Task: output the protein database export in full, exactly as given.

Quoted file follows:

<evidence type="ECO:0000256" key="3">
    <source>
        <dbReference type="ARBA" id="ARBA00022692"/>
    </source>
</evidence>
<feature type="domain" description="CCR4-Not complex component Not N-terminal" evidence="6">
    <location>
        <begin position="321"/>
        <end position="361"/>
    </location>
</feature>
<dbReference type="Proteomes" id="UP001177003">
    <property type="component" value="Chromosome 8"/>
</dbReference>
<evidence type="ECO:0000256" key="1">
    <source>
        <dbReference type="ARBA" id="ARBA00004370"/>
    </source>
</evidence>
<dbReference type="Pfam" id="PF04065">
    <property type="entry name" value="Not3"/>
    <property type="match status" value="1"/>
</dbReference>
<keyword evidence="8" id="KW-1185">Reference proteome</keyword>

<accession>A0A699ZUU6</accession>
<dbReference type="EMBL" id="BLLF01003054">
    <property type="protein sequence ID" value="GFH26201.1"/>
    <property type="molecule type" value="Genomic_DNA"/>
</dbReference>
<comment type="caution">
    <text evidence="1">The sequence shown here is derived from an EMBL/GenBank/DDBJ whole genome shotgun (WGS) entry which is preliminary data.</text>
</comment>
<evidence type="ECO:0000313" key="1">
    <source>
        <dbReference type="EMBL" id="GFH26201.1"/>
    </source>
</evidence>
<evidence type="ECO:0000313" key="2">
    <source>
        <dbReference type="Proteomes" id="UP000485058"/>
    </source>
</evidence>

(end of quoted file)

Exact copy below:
<evidence type="ECO:0000256" key="3">
    <source>
        <dbReference type="ARBA" id="ARBA00022692"/>
    </source>
</evidence>
<feature type="domain" description="CCR4-Not complex component Not N-terminal" evidence="6">
    <location>
        <begin position="321"/>
        <end position="361"/>
    </location>
</feature>
<dbReference type="Proteomes" id="UP001177003">
    <property type="component" value="Chromosome 8"/>
</dbReference>
<evidence type="ECO:0000256" key="1">
    <source>
        <dbReference type="ARBA" id="ARBA00004370"/>
    </source>
</evidence>
<dbReference type="Pfam" id="PF04065">
    <property type="entry name" value="Not3"/>
    <property type="match status" value="1"/>
</dbReference>
<keyword evidence="8" id="KW-1185">Reference proteome</keyword>

<accession>A0A699ZUU6</accession>
<dbReference type="EMBL" id="BLLF01003054">
    <property type="protein sequence ID" value="GFH26201.1"/>
    <property type="molecule type" value="Genomic_DNA"/>
</dbReference>
<comment type="caution">
    <text evidence="1">The sequence shown here is derived from an EMBL/GenBank/DDBJ whole genome shotgun (WGS) entry which is preliminary data.</text>
</comment>
<evidence type="ECO:0000313" key="1">
    <source>
        <dbReference type="EMBL" id="GFH26201.1"/>
    </source>
</evidence>
<evidence type="ECO:0000313" key="2">
    <source>
        <dbReference type="Proteomes" id="UP000485058"/>
    </source>
</evidence>